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England - Garden Shed CD (album) cover

GARDEN SHED

England

 

Symphonic Prog

3.84 | 128 ratings

From Progarchives.com, the ultimate progressive rock music website

GruvanDahlman
Prog Reviewer
4 stars I have spent my youth longing for this album, never really getting my hands on a copy. And then I did manage to do so. Then I spent my older youth trying to understand it's greatness, though always stumbling on something else and seemingly (or hearingly) more interesting. However, now the knot has been loosened by the mighty sword of time and I am looking at something very beautiful. A relic from the past, made way out of it's time. Like the famous and ancient batteries found in modern day Iraq (was it?). They were made there in a far away time, though they shouldn' have been. I am rambling, of course.

"Garden shed" by England. The anglophile soul of mine is shivering with delight. The visual piece of the puzzle could not have spoker more in my favor than that. I am sold. Now to the audio-side of it all. Is it any good, really? Yes, is the short answer. It is very good. The opener "Midnight madness" is quite brilliant in all it's quirky british symphonic glory. Actually, this piece is as good as the rest on the album, bar two tracks that are even greater pieces of music.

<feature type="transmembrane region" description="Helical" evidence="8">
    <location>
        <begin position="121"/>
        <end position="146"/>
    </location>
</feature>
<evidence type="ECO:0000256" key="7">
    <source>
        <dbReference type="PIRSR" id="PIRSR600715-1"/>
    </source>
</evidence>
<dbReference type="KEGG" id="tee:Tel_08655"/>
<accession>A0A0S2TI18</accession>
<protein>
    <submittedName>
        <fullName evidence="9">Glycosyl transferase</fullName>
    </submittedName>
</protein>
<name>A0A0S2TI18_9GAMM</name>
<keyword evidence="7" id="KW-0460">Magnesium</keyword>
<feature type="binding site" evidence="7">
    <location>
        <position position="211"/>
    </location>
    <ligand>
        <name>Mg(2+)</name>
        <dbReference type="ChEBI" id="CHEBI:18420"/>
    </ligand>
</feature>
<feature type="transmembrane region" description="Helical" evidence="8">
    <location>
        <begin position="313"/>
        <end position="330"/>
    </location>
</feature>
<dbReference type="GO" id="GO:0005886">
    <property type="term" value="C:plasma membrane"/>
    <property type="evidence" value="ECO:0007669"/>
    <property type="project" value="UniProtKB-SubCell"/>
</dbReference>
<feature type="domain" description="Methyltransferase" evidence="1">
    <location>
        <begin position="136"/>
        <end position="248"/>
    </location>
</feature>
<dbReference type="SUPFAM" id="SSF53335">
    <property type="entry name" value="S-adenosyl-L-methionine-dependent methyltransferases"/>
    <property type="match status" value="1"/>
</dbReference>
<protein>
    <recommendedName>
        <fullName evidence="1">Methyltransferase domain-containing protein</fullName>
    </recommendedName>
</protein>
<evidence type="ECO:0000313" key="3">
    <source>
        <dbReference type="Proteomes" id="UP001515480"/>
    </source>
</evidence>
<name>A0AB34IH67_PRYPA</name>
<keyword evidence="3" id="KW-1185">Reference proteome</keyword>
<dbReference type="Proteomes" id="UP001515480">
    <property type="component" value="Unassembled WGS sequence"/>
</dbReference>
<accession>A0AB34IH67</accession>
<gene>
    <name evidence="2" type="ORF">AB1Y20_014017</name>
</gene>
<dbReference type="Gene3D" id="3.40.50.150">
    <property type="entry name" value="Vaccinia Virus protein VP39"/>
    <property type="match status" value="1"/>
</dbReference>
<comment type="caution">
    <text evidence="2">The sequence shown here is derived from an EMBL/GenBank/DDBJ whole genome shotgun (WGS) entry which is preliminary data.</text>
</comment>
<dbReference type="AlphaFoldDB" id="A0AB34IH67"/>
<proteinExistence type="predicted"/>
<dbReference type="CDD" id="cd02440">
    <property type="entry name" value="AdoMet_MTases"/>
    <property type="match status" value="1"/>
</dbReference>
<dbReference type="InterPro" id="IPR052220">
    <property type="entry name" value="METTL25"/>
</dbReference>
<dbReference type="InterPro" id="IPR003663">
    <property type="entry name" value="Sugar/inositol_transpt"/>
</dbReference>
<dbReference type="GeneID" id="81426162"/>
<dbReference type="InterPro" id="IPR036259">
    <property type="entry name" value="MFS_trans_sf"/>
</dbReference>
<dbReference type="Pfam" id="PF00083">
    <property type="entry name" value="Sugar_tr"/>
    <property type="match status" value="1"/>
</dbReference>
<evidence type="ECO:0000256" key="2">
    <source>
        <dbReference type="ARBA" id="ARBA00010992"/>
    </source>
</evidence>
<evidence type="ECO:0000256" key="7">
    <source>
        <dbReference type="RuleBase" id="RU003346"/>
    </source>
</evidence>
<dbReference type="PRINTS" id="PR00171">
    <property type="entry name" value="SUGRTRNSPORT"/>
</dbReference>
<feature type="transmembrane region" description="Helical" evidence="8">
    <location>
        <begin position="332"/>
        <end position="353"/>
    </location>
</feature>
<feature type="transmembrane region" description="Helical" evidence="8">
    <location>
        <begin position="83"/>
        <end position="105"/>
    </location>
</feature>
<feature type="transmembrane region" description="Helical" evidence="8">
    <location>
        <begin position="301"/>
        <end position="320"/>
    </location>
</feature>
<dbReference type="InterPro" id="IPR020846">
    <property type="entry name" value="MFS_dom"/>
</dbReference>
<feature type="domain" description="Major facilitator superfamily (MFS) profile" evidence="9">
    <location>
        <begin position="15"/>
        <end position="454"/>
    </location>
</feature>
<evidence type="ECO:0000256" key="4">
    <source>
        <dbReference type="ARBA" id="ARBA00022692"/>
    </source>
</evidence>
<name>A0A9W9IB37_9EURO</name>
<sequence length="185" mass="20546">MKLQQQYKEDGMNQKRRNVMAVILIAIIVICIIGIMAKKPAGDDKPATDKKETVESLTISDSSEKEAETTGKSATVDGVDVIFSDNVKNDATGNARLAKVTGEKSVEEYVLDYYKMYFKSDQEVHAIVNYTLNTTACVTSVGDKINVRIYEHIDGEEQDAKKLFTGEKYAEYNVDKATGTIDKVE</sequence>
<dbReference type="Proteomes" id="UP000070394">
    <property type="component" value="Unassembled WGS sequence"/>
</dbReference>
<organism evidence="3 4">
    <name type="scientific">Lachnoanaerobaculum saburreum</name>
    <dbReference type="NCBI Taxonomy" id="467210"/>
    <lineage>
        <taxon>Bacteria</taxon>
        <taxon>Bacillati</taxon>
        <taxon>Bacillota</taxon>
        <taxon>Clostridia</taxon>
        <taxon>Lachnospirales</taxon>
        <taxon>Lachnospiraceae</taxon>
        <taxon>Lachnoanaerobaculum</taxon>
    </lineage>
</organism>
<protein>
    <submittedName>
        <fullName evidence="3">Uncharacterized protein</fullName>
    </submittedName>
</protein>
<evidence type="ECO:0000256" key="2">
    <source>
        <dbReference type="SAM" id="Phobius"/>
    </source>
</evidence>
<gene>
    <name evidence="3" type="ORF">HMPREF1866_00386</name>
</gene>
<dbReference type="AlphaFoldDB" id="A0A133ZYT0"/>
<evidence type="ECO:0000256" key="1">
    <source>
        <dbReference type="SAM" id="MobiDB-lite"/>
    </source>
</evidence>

"Three-piece suite" is my favorite of the album. It encompasses everything great about prog, as far as I am concerned. The instrumentation is gloriuous, all the way through the instrumenta used to the rattling of the keys on the organ. (I love the organ, by the way.) The track paints a picture very british and pleases me immensely. I fear that this track has become an all time favorite of mine. This is prog in it's glory. Tender, symphonic stuff weaved in stabs of slightly more harder grooves. Though it need to be said, if you are looking for eruptions of cacophony you need to go else where. This is, as the rest of the album, gentle music though by no means withput edge and complexity. The last track, "Poisoned youth", is the other, truly brilliant composition. Ranging over 16 minutes it is a delight. Just as with "Three-piece suite" you get textures and levels that really makes it prog masterpieces.

The introduction to this review spoke of the album as been made at the wrong time. Yes, somewhat. In 1977 the sound could be seen as somewhat dated, belonging more to the early 70's. Echoes of Genesis are abound and though being very present it is only part of England's glory and unique talents. I'd say that this album in many ways represent the timelessness of prog. It is a piece of magic that has lost none of it's beauty. It did take me long time to crack the album. Why I cannot tell you, as it is quite easy to digest and get into. The complexity and musical insanity is there, balancing on the melodic borders making it a charming, quite brilliant album. I'd advise anyone, really, to give it a go. Please do.

GruvanDahlman | 4/5 |

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